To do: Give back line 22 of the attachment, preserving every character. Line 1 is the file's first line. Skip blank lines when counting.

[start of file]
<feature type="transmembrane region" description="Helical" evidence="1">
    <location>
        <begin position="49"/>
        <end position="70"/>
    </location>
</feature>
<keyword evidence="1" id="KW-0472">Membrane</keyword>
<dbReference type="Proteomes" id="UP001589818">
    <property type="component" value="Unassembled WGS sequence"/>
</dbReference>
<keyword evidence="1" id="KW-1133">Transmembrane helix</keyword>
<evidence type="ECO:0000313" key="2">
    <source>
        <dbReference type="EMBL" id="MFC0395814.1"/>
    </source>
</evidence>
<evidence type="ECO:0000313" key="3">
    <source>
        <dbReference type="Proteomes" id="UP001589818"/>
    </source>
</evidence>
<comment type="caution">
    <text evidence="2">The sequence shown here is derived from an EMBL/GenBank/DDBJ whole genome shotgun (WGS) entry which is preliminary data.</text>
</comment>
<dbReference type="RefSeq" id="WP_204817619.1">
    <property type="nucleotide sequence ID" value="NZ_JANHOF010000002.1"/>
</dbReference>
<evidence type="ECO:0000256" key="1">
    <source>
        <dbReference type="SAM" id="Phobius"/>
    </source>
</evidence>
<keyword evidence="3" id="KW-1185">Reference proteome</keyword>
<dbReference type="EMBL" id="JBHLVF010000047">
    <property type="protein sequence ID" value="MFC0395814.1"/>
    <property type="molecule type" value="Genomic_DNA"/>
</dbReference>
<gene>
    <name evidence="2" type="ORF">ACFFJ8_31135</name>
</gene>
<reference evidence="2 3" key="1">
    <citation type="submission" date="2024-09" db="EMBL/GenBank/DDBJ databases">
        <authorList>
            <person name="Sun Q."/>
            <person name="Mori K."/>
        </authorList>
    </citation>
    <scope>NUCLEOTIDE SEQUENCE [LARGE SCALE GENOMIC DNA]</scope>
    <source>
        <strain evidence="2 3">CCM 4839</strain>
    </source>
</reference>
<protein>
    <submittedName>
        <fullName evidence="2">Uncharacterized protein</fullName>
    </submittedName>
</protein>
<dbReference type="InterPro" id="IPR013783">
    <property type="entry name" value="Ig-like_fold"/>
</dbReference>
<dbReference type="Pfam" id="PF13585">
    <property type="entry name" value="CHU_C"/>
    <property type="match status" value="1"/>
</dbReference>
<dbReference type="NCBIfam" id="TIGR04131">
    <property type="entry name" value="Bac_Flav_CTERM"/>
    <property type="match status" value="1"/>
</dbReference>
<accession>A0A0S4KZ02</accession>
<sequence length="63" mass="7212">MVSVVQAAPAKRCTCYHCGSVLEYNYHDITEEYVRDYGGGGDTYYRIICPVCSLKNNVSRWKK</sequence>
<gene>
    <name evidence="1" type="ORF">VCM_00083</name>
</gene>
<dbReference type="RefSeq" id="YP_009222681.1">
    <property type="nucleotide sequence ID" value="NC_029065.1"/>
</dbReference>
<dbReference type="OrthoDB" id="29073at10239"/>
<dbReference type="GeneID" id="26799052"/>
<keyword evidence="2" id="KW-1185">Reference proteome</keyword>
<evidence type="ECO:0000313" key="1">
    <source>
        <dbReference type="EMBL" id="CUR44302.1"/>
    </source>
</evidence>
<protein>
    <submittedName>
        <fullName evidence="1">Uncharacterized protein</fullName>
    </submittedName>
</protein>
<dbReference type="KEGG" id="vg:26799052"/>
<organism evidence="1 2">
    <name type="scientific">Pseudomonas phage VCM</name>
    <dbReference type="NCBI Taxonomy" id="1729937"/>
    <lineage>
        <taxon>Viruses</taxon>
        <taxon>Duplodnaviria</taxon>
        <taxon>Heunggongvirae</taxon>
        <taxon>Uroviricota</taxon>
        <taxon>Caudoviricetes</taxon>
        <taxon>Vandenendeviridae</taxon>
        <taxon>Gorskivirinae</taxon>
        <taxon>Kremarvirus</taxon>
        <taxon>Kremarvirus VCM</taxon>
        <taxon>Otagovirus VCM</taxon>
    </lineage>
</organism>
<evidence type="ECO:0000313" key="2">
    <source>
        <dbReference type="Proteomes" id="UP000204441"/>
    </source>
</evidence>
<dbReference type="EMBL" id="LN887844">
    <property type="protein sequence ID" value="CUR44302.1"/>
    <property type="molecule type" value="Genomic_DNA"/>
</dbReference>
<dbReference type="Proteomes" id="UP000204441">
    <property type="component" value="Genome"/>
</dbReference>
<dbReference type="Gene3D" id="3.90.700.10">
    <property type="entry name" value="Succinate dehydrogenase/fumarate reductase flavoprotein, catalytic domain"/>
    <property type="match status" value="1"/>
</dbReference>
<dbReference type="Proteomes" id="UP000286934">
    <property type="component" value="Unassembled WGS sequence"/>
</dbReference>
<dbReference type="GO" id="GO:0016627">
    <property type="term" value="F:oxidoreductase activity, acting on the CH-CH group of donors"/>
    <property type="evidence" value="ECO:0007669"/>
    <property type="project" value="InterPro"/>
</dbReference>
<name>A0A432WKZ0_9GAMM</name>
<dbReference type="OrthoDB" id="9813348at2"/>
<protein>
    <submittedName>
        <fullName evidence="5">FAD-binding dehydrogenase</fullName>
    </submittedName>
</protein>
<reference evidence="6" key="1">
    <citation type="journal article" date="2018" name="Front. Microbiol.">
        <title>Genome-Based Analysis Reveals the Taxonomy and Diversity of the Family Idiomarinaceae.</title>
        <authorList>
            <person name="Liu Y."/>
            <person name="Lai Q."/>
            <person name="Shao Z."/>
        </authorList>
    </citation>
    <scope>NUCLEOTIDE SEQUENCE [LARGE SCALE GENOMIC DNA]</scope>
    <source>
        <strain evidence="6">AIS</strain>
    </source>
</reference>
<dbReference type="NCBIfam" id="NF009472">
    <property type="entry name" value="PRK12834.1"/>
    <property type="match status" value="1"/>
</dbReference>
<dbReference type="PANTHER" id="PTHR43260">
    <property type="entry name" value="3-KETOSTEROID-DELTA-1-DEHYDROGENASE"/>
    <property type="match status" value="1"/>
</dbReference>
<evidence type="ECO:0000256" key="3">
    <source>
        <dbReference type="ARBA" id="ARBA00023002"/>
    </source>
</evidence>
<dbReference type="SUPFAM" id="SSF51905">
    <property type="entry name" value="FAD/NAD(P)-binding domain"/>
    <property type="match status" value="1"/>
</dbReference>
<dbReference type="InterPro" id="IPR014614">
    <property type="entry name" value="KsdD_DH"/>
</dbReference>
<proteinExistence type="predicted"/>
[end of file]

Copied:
<comment type="caution">